Also the piece hanging in the atrium right now, Thalassa by Swoon, is worth a visit.

Saturday afternoon I made a run deep into Lakeview to visit the hardware store. It’s a shame that after six years we still don’t have a hardware store in Mid-City, but I digress. I had P with me, and on the way back home she pointed out a brick house and observed that, “Some house are made out of bricks.” Sure nuff, I said, and pointed to the large brick building across the street, St. Paul’s Episcopal Church. One thing led to another, and we ended up at the 10 AM worship service the next morning. At least one friend expressed surprise at this turn of events. It’s crucially important to me that my daughter have a full and well-rounded sense of her society, and the church is clearly a part of our society. I also treasure curiosity and want to do whatever I can to nurture that. As for the experience itself, it was mostly over her head, as she’s too young to sing from the hymnal or read the liturgy or understand the scripture. The highlight for her was getting to put a couple quarters in the offering plate. For my part I’ve got say, they have some nice stained glass there, but I was unprepared for the rampant anti-Baalism of the sermon. We slipped out during the Eucharist.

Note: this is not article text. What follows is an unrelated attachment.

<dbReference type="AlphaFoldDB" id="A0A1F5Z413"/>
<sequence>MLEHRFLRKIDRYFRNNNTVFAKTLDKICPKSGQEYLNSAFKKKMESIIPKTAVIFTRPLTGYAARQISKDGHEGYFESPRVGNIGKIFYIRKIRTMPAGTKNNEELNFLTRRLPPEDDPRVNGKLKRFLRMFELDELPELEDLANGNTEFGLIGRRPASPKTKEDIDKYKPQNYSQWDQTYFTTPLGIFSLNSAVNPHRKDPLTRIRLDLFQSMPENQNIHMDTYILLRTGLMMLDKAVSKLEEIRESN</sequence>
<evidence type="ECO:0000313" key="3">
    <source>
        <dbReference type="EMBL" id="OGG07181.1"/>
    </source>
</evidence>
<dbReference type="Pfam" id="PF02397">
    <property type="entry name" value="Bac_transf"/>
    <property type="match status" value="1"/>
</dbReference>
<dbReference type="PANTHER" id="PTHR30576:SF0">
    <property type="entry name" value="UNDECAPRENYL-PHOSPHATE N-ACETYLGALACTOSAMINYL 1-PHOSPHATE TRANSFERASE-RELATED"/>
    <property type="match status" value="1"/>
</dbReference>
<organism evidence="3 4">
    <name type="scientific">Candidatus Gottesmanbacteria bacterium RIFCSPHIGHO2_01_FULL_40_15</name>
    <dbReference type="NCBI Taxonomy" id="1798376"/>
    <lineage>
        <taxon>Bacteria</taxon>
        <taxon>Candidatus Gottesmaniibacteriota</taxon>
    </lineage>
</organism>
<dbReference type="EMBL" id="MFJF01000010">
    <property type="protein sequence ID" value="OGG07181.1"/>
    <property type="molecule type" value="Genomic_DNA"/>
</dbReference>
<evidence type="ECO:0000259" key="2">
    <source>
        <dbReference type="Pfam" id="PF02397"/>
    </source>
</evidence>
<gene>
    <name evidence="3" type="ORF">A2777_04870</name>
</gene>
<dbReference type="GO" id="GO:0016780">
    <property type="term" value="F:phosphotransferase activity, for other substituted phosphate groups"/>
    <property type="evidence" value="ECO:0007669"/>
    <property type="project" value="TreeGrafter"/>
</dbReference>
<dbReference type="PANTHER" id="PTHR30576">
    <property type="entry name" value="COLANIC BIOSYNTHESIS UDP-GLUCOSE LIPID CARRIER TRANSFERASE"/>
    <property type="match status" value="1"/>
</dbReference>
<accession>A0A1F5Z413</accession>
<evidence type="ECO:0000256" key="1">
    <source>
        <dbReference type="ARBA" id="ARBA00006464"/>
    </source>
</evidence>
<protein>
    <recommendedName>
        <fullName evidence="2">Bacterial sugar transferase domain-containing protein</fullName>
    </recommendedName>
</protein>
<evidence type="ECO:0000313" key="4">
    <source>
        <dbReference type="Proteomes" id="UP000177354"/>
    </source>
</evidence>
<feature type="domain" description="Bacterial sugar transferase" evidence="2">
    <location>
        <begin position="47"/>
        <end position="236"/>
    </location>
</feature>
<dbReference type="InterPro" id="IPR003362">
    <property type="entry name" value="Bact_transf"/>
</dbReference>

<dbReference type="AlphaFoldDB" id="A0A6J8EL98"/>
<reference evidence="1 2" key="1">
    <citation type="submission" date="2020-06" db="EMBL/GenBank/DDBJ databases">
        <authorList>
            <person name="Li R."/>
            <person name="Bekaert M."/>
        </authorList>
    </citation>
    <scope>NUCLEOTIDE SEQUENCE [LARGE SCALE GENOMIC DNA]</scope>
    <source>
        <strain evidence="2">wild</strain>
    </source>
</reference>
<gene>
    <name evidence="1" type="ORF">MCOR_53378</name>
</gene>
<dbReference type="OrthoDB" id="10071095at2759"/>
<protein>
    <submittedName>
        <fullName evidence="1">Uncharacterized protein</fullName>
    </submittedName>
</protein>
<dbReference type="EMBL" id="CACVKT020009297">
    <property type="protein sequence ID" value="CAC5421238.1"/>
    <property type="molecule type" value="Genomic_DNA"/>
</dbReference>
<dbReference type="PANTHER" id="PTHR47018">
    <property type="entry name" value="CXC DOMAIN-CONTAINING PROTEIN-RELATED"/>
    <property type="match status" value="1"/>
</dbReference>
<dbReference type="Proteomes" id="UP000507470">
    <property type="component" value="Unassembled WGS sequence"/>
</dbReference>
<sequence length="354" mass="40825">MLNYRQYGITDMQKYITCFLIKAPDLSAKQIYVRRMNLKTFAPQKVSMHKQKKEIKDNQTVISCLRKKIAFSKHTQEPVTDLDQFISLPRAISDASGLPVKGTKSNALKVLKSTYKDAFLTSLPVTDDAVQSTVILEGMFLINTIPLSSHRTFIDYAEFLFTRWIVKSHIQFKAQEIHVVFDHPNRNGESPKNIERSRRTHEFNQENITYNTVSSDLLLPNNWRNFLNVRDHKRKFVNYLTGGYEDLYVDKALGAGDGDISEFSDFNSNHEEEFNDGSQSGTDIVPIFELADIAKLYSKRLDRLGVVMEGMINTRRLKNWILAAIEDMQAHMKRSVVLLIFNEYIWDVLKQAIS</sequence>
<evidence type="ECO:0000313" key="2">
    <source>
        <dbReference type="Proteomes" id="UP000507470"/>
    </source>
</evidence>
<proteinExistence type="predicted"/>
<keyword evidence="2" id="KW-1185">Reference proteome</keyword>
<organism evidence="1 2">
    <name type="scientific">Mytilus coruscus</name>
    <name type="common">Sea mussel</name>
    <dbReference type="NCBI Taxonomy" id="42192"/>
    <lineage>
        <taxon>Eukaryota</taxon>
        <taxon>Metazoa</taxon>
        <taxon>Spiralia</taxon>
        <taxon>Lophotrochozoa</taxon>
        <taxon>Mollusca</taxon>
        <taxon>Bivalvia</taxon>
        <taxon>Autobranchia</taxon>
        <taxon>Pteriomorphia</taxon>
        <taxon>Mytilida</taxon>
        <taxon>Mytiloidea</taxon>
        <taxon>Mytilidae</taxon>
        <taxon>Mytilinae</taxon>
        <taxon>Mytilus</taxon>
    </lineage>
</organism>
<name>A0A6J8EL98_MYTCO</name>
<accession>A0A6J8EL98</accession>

Family Portrait

Ghost Royalty

Inspired by my old compatriot Joe Nickell, who is now an arts writer out in Montana, I commissioned local artist Jane Brewster to paint a family portrait. It’s based on a snapshot (above) taken by a random passing neighbor. The painting (below) captures the magic of the original moment and inscribes it to a deeper level. It was the perfect Solstice gift for our whole family, and it’s now hanging in our living room. Thank you, Jane. You’re the best.

Ghost Royalty

Two Dozen

Here’s two sets of a dozen pictures each. For maximum enjoyment, view each slideshow in fullscreen mode. (A button will appear in the lower right corner after you click play.) The first batch is over 40 years old, the second batch was collected (from our refrigerator) over the last three months, but both were scanned yesterday.

Please enable Javascript and Flash to view this Flash video. Please enable Javascript and Flash to view this Flash video.

I’m especially grateful to Mom for bringing me that first set of photos on her recent Thanksgiving visit.


I’m still a little “down in the mouth” from getting a temporary crown last week. In the meantime, please check out this link:

The Hypothetical Development Organization